You are supposed to allocate a monetary amount to each category and then review this as the month progresses. The idea is that at the end of the month you can see what things you went over budget on, and what things you came under budget on. You can then reallocate your income for the month and effectively zero the over budget areas with your savings from previous months. 

The whole point of YNAB is to have enough savings to be able to spend savings on the monthly expenses and then save all the months income for the next month. To be fully buffered. It's a great idea but in practice it is difficult to do if you were like us (one income, one baby, lots of expenses).

The dropbox component is irrelevant for me. I have an account and it just syncs automatically. It's good because it lets my iPad sync up with my Mac and PC based YNAB updates though. It's a set and forget thing. I don't care about the security side of it as I don't think anyone would find my spending habits interesting. 

 
 
 
 


alasta
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  #1170494 7-Nov-2014 09:17
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Disrespective: You are supposed to allocate a monetary amount to each category and then review this as the month progresses. The idea is that at the end of the month you can see what things you went over budget on, and what things you came under budget on. You can then reallocate your income for the month and effectively zero the over budget areas with your savings from previous months. 

The whole point of YNAB is to have enough savings to be able to spend savings on the monthly expenses and then save all the months income for the next month. To be fully buffered. It's a great idea but in practice it is difficult to do if you were like us (one income, one baby, lots of expenses).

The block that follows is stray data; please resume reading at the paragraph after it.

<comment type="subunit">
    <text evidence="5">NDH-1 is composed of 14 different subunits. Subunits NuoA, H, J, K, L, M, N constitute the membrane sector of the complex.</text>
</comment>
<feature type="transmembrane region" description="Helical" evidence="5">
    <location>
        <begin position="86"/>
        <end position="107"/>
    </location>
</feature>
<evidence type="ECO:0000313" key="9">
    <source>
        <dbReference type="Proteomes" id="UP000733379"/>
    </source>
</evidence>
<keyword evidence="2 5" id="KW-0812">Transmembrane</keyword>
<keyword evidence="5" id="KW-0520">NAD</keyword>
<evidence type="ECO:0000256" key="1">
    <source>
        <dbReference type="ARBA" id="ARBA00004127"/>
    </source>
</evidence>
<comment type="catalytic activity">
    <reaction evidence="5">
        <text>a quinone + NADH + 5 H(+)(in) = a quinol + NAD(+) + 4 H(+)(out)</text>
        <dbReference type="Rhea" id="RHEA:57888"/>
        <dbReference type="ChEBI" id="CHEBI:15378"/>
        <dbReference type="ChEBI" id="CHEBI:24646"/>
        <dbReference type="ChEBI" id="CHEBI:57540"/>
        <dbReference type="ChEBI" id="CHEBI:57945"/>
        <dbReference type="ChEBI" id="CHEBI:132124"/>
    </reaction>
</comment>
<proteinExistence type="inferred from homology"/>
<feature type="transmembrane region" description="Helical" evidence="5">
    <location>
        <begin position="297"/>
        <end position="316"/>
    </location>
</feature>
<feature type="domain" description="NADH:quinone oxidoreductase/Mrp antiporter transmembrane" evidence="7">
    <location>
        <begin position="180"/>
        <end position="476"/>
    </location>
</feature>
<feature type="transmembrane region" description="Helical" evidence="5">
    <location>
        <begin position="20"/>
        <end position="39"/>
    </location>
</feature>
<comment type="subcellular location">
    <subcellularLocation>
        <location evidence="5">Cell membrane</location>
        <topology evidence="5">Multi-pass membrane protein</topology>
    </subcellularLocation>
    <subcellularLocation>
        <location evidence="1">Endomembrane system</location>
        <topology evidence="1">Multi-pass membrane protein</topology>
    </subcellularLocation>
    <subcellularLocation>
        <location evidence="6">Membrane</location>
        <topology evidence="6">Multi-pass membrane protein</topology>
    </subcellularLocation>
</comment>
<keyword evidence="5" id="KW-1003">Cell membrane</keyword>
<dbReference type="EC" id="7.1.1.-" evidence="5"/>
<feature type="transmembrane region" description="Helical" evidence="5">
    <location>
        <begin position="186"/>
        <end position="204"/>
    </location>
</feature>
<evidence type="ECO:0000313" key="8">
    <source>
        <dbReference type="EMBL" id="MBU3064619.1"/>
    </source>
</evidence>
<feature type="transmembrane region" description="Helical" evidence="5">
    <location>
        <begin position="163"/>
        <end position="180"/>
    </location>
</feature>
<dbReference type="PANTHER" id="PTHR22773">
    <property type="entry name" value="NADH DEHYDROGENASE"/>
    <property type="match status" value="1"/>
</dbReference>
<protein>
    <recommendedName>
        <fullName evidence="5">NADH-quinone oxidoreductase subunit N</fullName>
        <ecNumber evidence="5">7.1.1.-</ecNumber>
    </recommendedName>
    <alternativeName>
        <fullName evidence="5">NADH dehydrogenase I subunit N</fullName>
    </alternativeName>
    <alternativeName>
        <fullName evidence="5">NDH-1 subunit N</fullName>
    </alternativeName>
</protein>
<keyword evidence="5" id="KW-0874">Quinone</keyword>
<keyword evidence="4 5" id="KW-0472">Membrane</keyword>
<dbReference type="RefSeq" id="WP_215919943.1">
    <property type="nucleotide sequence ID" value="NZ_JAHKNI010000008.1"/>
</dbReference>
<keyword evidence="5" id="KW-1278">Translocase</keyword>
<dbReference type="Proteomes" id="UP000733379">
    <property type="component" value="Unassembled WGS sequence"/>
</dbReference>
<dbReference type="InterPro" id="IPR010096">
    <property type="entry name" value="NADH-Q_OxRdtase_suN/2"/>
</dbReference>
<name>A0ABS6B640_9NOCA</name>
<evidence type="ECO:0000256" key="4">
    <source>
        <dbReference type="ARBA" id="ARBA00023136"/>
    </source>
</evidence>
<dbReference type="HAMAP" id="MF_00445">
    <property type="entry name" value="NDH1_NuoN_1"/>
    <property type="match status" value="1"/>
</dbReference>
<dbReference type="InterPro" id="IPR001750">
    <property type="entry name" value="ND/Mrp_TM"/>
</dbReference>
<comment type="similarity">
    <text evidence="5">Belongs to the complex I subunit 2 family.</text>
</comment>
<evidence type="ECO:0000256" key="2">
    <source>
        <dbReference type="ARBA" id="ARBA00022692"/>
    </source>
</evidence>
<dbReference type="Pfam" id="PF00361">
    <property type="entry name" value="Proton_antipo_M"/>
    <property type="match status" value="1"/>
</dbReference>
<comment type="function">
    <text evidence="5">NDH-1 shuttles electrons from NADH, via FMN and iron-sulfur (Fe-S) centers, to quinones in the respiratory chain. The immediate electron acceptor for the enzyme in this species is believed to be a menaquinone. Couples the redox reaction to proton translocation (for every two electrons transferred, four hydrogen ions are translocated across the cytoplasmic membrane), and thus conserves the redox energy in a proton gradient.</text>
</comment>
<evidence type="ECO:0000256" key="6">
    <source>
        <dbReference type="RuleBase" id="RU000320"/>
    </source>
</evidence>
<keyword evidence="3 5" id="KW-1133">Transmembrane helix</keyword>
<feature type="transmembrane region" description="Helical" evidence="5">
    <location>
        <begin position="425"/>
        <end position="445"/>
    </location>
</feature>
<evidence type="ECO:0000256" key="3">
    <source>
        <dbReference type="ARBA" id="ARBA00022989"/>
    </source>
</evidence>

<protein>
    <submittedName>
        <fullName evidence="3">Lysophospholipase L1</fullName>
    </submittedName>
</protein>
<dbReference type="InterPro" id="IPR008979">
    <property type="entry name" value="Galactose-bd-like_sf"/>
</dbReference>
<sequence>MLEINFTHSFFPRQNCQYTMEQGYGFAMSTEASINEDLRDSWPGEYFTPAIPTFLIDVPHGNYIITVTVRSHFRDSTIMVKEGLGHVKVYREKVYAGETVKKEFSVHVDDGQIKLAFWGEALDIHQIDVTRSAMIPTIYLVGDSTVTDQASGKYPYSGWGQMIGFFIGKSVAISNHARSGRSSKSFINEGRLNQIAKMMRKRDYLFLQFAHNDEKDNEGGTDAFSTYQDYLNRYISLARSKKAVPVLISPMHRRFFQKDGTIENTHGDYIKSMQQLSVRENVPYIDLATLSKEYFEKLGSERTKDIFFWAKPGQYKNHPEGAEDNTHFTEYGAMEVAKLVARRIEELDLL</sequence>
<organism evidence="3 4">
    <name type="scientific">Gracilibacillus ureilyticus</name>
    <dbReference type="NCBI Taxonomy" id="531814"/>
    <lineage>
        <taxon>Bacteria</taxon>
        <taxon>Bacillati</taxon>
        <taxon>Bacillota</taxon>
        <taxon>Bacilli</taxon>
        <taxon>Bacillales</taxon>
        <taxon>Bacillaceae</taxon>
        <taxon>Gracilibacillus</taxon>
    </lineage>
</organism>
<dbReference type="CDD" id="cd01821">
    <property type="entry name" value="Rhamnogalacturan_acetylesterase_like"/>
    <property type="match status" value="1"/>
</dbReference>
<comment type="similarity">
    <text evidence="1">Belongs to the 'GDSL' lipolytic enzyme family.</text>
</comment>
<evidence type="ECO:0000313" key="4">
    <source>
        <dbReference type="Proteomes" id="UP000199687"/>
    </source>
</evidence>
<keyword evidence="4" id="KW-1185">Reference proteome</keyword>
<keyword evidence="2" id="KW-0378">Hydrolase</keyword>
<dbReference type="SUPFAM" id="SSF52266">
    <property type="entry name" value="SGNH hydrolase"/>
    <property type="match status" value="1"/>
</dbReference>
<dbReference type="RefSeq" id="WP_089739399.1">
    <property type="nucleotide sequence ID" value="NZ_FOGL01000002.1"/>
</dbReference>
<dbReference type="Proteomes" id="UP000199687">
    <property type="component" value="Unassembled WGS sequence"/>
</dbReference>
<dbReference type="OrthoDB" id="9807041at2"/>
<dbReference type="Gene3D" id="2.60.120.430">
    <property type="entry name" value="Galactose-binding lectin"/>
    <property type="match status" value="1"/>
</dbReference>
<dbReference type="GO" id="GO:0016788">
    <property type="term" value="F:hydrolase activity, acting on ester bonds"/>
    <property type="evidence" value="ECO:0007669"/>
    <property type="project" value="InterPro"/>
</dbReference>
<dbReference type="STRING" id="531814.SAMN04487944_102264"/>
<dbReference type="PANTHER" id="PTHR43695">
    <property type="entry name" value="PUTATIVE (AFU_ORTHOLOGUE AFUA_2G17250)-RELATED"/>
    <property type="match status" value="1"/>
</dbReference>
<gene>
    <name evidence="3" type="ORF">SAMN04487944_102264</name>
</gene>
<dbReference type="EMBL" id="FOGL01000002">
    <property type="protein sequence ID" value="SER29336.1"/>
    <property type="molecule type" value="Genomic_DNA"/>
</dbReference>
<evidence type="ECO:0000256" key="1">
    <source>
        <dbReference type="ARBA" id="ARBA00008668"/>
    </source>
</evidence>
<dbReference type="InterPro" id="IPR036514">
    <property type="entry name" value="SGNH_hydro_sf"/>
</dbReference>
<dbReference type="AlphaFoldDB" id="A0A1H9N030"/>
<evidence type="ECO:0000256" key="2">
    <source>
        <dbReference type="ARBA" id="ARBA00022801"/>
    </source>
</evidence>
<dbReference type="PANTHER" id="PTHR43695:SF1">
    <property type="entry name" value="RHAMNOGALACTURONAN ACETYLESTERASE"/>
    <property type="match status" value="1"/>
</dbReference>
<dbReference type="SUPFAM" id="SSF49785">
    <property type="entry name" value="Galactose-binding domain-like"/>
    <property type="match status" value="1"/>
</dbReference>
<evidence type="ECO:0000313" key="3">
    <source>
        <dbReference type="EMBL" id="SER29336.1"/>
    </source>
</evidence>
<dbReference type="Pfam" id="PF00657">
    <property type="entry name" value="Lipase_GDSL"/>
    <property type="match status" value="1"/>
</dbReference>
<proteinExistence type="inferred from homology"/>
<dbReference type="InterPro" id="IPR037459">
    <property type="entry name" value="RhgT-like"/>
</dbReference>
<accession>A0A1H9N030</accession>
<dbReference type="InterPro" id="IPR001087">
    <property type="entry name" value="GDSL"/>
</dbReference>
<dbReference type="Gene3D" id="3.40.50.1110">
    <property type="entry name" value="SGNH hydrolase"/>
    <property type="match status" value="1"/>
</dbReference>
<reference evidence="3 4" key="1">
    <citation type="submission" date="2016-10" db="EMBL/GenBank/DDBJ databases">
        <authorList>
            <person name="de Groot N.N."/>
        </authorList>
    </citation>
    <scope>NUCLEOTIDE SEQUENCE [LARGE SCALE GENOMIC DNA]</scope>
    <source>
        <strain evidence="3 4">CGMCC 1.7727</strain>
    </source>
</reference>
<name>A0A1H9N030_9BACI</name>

When you receive income you have the option to classify it as 'income available this month' or 'income available next month'. I always select the former.

The idea of living off last month's income is good if you are new to personal budgeting and you need some discipline, but I prefer not to use this functionality given that I already know that I have an adequete cash buffer.

Elpie
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  #1170534 7-Nov-2014 09:37
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Thanks for the feedback. I've got a good spreadsheet setup but end up keeping a pile of till receipts that never get entered. So, something that would allow easy input on the go appeals to me. 

 

 

 

The Dropbox thing does bother me. If spending habits and data had no value then OneCard and FlyBuys wouldn't exist. 

alasta
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  #1170546 7-Nov-2014 10:04
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Elpie: Thanks for the feedback. I've got a good spreadsheet setup but end up keeping a pile of till receipts that never get entered. So, something that would allow easy input on the go appeals to me.